I signed up for Google Life Recorder when i was in high school because I was thinking of becoming a writer and I thought it would be useful to be able to go back and review every moment of my life. It was. I was able to write much better things about my first heartbreak when I looked back and relived the first time she and I met, kissed, slept together, fought, broke up. And I was able to write much better things about the formation of my self-consciousness when I was able to go back and re-experience the first time I went back and looked at my first heartbreak.
I never thought my son of eighteen years would stand before me and ask me for my Lifetape. But why wouldn’t he? He wanted to write as I had wanted to write. He wanted to know himself as I wanted to know myself. He needed to get clear what hopes, dreams, fears, aspirations, sexual fantasies and religious yearnings within him came from him and which came from his old Pa.
We met in the office a month later. “There’s a lot I have problems with.” he said.
“Tell” said me.
“I don’t like the way you backstabbed people at work in your 20s.”
“Neither do i, but thanks for bringing it to my attention.”
“You eat too much, masturbate too much, and have fantasies about killing and eating Mom way too much.”
“I’m sorry. But thoughts come unbidden.”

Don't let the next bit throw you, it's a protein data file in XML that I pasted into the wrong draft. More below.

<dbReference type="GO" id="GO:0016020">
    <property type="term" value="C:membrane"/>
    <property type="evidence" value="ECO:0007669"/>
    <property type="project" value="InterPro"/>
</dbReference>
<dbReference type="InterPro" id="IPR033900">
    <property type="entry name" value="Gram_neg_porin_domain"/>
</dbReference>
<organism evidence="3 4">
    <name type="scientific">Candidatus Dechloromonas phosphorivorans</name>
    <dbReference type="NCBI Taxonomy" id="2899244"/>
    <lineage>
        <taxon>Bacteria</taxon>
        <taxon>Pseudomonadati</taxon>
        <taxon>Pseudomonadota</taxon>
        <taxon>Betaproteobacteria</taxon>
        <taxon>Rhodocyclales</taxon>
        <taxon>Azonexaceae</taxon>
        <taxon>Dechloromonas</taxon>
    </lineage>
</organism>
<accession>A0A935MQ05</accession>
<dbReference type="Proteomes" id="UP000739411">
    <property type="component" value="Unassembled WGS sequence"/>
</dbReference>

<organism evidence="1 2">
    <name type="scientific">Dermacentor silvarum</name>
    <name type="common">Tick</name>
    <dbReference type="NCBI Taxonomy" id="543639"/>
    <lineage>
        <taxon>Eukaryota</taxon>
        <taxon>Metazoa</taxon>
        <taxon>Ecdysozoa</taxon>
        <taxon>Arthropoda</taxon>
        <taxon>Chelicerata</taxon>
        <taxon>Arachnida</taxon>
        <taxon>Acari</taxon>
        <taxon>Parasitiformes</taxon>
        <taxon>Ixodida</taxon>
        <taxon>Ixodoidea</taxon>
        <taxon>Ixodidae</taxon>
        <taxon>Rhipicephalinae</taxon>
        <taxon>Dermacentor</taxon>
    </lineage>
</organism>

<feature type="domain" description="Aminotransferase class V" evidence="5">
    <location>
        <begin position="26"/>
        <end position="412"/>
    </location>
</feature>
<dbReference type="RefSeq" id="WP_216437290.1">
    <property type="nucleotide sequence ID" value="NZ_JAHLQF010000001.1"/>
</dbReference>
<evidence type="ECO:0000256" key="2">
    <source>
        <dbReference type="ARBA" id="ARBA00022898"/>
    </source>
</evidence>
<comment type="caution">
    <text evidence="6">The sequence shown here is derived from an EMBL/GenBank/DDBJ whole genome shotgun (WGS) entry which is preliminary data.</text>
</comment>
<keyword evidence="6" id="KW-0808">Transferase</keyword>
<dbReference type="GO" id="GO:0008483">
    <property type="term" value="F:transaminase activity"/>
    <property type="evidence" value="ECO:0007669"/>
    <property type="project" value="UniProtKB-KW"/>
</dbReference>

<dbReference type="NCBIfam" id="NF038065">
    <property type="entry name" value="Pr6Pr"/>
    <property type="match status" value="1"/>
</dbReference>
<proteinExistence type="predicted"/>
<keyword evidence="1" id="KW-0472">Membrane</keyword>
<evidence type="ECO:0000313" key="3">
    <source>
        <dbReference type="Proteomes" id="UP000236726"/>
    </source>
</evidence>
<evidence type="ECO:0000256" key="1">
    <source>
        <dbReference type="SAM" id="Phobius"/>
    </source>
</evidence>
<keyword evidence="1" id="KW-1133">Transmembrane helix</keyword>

“Fair enough, Dad. But I did not like, really did not like the way you forced yourself on Mom and fucked her.”
“Well I get that but you see if that had never happened, where would you be?”
“I see but I don’t like it.”
I took my son to the Hall of Documents to read something his great grandfather had written. Grandpa Eddie had among his other accomplishments (silver medal track star, mafia lawyer, teller of tales in children’s nursery schools) been the discoverer and translator of a lost manuscript by the Norse poet Snorri Sturluson. Snorri was the poet of the old gods — Thor and Odin and the Fenr Wolf — although he wrote the eddas at a time when Christianity was supplanting the old religion. (Snorri, as it happens gave JRR Tolkien the names for his dwarves in The Hobbit).
Grandpa Eddie had translated the following
DIALOGUE BETWEEN MAN AND THE ALLFATHER
Man: Allfather. I wish to read your book. The book of your lives and where you came from and what you are about.
Man: (Having read) Why did you make man to suffer? From plague and earthquake and war? Why make a being for pain.
Allfather: Good question. When the giants stormed Valhalla and caused much rapine and suffering and pain they wished for something that would wipe away their gigantic guilt. The only thing I could do was to create a world where they could suffer. For their vainglory they learned to be low. For their brutality they learned fragilty. For their egotism they learned love.
Man: Okay, but why did you make giants lusty for storming Valhalla
Allfather: What kind of question is that?
Man: What do you mean?
Allfather: Who would even think to make a world without giants?
My son said “I think you wrote that.”
I said “I did not, but you are close.”
My son: Who?
I said: You.
You wrote it without paying attention to it but it is in your handwriting. You are writing so many things that you don’t even understand yet. Brilliant things. Wonderful things. I’m so proud of you. I’d do a milion more brutal shameful things to give you something to be ashamed of and something to write about.
My son: But how did I write it? Why isn’t it in my Google Life Record?
I said: That old thing? You are rewriting the rules of your language every moment to make your past tell the story you want to tell.